Indeed, some 30 percent of companies now require executive approval for all new investments, regardless of size, scope or cost, according to Forrester Research. The average company will not commit to funding beyond 11 months out. What's more, they require the justification of funds every six months.
What you have here is a recipe for added strain on the relationship between CIOs and CFOs. On the one hand, CIOs are trying to keep the company's systems up-to-date. On the other hand, CFOs are keen on keeping a tighter grasp on the purse strings.
As if that weren't enough, the financial and technology types also tend to speak different languages so that neither side seems willing to listen to or understand the other's concerns.
CFOs often view the IT side as a large expense drain that needs to be plugged through cost-cutting measures.
Financial and technology types also tend to speak different languages so that neither side seems willing to listen or understand the other's concerns.
Why is it, then, that so many CFOs believe that IT staffs do not think strategically enough and must be restrained from going after too many bells? Unfortunately, their belief may be based on harsh experience. Too many companies have been saddled with underutilized systems as a result of past purchases.
It is true that not all CIOs pay sufficient attention to the financial costs and returns involved with what they propose. And it is also true that not all CFOs understand the intricacies of server capacity. Still, many organizations could avoid stumbling into a cross-departmental cold war. The trick is to put in place meaningful technology infrastructure projects that address strategic corporate objectives as well as pass strict financial scrutiny.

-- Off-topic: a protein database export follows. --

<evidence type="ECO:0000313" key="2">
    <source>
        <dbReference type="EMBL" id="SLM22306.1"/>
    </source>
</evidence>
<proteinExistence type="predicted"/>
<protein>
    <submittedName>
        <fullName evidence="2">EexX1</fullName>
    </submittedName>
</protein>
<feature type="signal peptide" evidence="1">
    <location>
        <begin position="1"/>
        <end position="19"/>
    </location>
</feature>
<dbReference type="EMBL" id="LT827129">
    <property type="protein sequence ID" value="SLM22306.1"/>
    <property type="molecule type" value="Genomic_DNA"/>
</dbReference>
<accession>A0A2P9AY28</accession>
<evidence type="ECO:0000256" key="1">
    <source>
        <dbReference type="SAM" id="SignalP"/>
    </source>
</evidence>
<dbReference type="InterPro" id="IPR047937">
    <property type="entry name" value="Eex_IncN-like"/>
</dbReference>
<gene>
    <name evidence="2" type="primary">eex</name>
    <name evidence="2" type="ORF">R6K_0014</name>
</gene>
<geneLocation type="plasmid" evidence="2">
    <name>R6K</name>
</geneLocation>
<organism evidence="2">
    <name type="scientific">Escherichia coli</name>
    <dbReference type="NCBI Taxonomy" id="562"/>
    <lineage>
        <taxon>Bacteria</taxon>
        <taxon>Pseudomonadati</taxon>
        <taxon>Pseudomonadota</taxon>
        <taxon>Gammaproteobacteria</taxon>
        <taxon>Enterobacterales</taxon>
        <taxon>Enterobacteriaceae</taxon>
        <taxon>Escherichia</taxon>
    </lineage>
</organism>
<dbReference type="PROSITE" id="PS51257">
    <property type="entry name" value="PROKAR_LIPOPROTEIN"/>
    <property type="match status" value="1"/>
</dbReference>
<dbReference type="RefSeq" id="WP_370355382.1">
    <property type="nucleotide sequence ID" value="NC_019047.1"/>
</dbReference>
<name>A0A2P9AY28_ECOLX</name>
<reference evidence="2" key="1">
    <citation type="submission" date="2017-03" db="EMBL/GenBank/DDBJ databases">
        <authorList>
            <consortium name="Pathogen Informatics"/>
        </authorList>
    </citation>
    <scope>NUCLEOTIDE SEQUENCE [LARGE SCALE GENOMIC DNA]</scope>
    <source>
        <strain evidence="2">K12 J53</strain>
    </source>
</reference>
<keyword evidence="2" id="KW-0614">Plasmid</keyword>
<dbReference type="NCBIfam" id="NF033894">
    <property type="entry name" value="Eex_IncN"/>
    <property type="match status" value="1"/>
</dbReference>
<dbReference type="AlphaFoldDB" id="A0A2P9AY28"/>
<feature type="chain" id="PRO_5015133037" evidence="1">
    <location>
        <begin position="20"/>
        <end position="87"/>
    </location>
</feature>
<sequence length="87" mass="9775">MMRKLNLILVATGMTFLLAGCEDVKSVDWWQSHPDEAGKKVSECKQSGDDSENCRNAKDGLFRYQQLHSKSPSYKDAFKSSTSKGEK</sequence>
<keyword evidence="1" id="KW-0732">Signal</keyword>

The most effective organizations are those with clear overall strategies that are consistently communicated. These goals should be understood and embraced by each department. It may seem obvious that everyone should be working from the same script, but the dynamics between different departments can easily become counterproductive, if members of each staff are allowed to focus more on their differences than on common corporate objectives.
Each department should identify specific actions and projects that will contribute to those goals in a cost-effective manner over the course of a defined fiscal period. The benefits and requirements of these programs should be clearly understood and communicated between the finance and IT departments.
The organization should define and implement a project evaluation technique to assess all major expenditures, including IT, and to ensure that funds are allocated most effectively in line with corporate goals.
As a result of these procedures, a common rapport develops between the CFO and the CIO and their respective staffs. Ideas and projects can be effectively proposed, evaluated and implemented, with positive results measured and communicated.
Thawing out this corporate cold war will take commitment and communication. The focus should be on measuring and obtaining results for the good of the entire organization rather than on interdepartmental differences. Emphasizing common links and interests will help both the financial and the IT staffs do their jobs better and contribute more effectively to overall corporate goals.
Failing that, they'll need to put out a call to Henry Kissinger.